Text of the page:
Picked up a spare elevator trim tab skin while at Vans to get the wings. At the time it looked to be wasted money; however statistically an extra skin is a good investment.
Sure enough, the first attempt was a fiasco when I bent the tabs at the end. Issue was that I pranged the aluminum in every conceivable way while bending. Some (OK a LOT of) research online turned up that (a) the block recommended for forming the bend should be harder than pine, and (b) there is no such thing as "tight enough" when clamping the block down.
Fortunately(?) the mess known as our garage has some hard maple stock in it. Karin's childhood bed frame, to be precise. A piece of that maple made a great forming block, with more maple affixed to the sides of the wood to keep everything aligned. Then three screws in the bottom of the block served to clamp the assembly, and a humongous C Clamp worked on the other end. The genesis of this approach came from this page -- about halfway down.
That's a 10 degree angle in the maple, and I used a jointer to make certain all was super smooth. (The jointer is another bit of clutter in the garage.) The pieces tacked on the side don't quite touch the bottom of the block, in order to ensure that there was not any tilt induced by alignment issues. This setup took me 4+ hours to build, including time spent on some bad tries.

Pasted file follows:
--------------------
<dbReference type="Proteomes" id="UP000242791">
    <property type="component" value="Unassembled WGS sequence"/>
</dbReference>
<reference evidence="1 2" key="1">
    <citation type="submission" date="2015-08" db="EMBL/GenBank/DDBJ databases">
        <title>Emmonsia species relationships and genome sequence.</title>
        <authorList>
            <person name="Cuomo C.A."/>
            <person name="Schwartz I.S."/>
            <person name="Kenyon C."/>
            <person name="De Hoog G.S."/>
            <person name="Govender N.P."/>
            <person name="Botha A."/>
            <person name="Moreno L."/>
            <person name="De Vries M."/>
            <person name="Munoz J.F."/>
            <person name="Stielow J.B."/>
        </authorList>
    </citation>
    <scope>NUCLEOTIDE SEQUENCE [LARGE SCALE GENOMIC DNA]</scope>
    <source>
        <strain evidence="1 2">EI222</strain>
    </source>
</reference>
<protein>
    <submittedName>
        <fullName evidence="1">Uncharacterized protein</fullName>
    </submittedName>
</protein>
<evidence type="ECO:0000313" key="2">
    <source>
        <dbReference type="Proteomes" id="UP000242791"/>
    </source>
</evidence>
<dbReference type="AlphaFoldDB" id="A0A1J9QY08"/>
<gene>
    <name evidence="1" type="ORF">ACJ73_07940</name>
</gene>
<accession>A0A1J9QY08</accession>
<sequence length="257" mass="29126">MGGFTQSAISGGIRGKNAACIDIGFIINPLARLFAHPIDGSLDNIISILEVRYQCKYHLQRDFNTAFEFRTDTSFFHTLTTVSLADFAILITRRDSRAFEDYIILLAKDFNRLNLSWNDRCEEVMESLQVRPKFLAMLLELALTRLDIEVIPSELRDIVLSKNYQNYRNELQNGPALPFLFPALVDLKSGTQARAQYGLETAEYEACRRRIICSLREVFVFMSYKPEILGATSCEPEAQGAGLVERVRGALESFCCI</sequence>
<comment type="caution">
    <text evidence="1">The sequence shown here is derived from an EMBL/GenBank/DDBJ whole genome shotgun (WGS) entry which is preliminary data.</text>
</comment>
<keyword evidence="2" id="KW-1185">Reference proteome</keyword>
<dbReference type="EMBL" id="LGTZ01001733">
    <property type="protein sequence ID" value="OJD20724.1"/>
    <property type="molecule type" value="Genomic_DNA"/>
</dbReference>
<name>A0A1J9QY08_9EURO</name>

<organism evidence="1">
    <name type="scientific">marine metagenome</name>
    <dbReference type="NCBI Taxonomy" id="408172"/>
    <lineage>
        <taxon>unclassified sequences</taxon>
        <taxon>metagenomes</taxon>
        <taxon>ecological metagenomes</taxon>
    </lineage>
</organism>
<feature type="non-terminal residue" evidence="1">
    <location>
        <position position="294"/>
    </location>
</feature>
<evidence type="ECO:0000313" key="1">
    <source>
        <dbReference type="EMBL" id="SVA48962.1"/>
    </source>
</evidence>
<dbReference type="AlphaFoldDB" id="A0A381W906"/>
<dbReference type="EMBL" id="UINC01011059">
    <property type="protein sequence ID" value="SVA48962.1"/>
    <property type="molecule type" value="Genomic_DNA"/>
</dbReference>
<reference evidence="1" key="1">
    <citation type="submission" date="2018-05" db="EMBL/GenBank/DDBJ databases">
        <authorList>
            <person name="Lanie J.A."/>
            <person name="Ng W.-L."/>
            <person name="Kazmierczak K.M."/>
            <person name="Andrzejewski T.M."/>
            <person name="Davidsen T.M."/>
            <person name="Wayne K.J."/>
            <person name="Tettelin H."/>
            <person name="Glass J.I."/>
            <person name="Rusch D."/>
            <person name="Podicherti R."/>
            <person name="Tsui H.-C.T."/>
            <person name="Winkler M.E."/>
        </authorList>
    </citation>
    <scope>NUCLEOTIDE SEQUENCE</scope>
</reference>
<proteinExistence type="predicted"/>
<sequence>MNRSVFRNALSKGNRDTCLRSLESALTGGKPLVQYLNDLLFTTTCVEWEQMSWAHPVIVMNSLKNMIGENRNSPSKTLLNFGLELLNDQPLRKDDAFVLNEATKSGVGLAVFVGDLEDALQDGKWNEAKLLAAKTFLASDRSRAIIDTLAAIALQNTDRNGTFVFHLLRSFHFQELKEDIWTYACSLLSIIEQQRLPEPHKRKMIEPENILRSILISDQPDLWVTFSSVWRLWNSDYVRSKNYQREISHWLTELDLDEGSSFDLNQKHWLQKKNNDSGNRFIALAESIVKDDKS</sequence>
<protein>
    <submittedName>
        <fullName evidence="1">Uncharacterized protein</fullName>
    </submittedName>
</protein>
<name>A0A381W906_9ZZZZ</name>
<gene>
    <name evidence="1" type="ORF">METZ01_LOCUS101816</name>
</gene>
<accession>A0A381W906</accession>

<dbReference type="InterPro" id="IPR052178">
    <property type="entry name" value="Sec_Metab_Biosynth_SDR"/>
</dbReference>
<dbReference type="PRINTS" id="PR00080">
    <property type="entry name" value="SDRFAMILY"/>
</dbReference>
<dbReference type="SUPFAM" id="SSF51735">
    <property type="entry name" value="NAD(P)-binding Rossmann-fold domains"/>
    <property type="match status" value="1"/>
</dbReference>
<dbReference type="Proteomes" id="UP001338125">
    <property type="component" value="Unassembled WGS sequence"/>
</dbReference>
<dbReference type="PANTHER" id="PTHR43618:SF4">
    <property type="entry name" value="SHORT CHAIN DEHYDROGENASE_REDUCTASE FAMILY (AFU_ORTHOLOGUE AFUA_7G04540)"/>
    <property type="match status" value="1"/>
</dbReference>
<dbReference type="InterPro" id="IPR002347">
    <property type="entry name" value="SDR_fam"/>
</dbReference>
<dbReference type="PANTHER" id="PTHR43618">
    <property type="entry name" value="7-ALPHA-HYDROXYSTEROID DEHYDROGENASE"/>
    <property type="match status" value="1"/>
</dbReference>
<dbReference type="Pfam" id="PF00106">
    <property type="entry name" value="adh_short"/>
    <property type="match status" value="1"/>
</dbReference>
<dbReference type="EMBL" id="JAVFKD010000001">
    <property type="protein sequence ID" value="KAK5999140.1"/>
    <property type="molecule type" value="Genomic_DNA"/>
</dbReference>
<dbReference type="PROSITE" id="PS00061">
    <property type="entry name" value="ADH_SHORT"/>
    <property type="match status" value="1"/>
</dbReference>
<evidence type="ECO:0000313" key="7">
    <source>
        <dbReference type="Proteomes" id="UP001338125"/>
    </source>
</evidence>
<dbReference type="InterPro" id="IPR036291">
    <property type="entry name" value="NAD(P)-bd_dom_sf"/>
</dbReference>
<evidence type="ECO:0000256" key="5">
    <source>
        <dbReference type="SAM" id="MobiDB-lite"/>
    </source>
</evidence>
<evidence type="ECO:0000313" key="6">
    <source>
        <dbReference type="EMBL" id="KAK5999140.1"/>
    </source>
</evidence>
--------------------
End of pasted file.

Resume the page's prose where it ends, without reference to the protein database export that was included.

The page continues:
Some thoughts for others who may be reading this blog post as they consider their own construction project.
- Make certain that you clamp tightly and precisely. Bend the bottom tab first, then the top tab over the bottom. It's easy to miss in the instructions; however the bend line should intersect the middle of those "u" notches on the aluminum. Consider that the top bend will be over the bottom one, so make certain that the first one is spot on.
- Vans says to use a rivet gun to finish off the bend. I found that was a way to scar the aluminum. Besides, a block of maple and a hammer are all that are required.
- My bending brake (per Vans instructions) was made with wood from Home Depot. It was wet, green, and warped. Stuck it thru a planer to true it up, then left it on top of the table saw for a week. Result was a rusted table saw top, and wood that warped again. You can draw your own conclusion...
- That same brake will be used later for (longer) ailerons. Word is that I should have purchased wood long enough for a six-foot brake. I didn't, which is either good or bad, depending on your thoughts about the previous point.
Total Time: 10 hours (includes the bad trim tab not shown here)
Click on photos for a close-up view.